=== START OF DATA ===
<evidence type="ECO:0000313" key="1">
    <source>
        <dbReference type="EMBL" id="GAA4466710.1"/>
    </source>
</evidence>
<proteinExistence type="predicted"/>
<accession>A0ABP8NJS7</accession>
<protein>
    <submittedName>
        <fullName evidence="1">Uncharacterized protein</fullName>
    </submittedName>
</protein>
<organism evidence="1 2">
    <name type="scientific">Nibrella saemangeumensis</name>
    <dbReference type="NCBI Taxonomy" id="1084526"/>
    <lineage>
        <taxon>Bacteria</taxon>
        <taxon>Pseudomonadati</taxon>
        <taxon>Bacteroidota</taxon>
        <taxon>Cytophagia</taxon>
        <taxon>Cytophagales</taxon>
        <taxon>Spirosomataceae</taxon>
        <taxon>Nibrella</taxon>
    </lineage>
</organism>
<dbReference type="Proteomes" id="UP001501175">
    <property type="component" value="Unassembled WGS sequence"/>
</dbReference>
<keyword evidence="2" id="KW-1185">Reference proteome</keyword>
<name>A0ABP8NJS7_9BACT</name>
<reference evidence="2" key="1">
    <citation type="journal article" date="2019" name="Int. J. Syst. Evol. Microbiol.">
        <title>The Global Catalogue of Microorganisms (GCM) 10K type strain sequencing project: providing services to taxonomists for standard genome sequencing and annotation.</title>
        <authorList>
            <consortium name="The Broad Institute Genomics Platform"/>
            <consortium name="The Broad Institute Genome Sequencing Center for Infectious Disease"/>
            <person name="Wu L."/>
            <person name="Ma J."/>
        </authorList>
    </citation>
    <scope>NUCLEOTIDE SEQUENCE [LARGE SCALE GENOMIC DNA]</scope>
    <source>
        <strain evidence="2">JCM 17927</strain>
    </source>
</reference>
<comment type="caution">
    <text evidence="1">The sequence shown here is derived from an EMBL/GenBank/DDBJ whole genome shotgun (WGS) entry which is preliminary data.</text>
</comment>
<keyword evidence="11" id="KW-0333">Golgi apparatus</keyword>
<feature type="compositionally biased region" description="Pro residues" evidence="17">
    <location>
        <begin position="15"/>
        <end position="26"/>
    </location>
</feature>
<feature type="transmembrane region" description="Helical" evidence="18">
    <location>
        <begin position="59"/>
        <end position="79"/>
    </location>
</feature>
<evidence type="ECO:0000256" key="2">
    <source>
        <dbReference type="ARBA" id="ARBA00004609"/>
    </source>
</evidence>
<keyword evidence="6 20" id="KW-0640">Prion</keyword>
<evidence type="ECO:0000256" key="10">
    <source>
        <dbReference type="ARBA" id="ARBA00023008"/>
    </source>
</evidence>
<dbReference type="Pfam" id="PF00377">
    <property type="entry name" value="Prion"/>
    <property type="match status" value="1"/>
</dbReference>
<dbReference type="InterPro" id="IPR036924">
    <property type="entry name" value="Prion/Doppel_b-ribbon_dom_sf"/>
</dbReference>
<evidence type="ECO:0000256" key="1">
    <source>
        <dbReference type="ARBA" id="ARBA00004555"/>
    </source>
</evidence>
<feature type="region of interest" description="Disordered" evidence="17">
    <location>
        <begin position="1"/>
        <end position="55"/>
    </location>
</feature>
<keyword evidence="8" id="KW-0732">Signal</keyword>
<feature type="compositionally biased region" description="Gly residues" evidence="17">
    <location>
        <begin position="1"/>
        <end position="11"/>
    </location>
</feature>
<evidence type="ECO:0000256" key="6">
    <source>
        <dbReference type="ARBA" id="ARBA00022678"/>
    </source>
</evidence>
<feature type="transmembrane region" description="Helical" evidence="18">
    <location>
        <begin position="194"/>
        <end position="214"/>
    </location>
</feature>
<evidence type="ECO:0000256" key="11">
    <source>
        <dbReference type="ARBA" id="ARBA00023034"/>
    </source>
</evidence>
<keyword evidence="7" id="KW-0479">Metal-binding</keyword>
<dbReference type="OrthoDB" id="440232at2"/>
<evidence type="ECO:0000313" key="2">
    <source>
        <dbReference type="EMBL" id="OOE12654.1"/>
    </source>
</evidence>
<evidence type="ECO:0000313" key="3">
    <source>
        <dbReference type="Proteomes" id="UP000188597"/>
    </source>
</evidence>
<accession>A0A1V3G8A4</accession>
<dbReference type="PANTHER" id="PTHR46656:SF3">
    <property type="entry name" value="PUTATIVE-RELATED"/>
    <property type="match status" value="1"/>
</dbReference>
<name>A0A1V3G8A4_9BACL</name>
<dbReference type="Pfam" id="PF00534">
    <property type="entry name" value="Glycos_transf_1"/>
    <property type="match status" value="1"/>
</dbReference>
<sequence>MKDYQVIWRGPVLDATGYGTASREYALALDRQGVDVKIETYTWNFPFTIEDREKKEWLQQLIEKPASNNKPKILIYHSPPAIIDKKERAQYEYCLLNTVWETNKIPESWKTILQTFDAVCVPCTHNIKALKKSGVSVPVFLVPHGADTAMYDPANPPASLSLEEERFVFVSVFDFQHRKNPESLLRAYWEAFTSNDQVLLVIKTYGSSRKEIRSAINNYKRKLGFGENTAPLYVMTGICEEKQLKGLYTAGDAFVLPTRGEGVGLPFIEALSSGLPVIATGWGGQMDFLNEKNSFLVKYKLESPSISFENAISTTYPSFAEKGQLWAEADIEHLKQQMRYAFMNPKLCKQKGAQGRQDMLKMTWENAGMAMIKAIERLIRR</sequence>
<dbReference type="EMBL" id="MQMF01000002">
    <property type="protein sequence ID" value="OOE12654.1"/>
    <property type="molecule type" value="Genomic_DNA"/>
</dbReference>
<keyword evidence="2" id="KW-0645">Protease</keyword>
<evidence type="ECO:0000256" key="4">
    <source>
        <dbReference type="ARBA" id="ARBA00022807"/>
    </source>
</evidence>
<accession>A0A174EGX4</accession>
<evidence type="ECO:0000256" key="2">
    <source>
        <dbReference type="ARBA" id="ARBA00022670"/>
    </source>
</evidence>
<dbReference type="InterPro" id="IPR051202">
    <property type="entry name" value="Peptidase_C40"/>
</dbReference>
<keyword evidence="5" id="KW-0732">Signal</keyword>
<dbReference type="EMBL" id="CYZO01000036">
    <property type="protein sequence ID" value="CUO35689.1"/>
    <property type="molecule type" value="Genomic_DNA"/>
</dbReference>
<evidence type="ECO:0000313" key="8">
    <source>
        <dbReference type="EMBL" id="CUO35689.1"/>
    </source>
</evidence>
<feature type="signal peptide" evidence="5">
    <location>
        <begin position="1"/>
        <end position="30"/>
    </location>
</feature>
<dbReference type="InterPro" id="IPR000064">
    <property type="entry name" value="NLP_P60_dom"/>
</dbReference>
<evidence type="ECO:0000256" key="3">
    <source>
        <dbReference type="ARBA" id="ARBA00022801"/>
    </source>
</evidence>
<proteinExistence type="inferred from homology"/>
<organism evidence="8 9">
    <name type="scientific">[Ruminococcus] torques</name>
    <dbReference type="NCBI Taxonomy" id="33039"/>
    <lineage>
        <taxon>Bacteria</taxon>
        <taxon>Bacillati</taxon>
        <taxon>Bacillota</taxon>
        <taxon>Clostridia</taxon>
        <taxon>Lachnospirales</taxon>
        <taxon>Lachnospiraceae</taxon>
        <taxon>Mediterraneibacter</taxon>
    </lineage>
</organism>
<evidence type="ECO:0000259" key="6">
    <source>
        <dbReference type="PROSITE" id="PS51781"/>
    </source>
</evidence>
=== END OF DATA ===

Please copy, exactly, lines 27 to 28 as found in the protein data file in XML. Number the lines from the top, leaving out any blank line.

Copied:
    <property type="component" value="Unassembled WGS sequence"/>
</dbReference>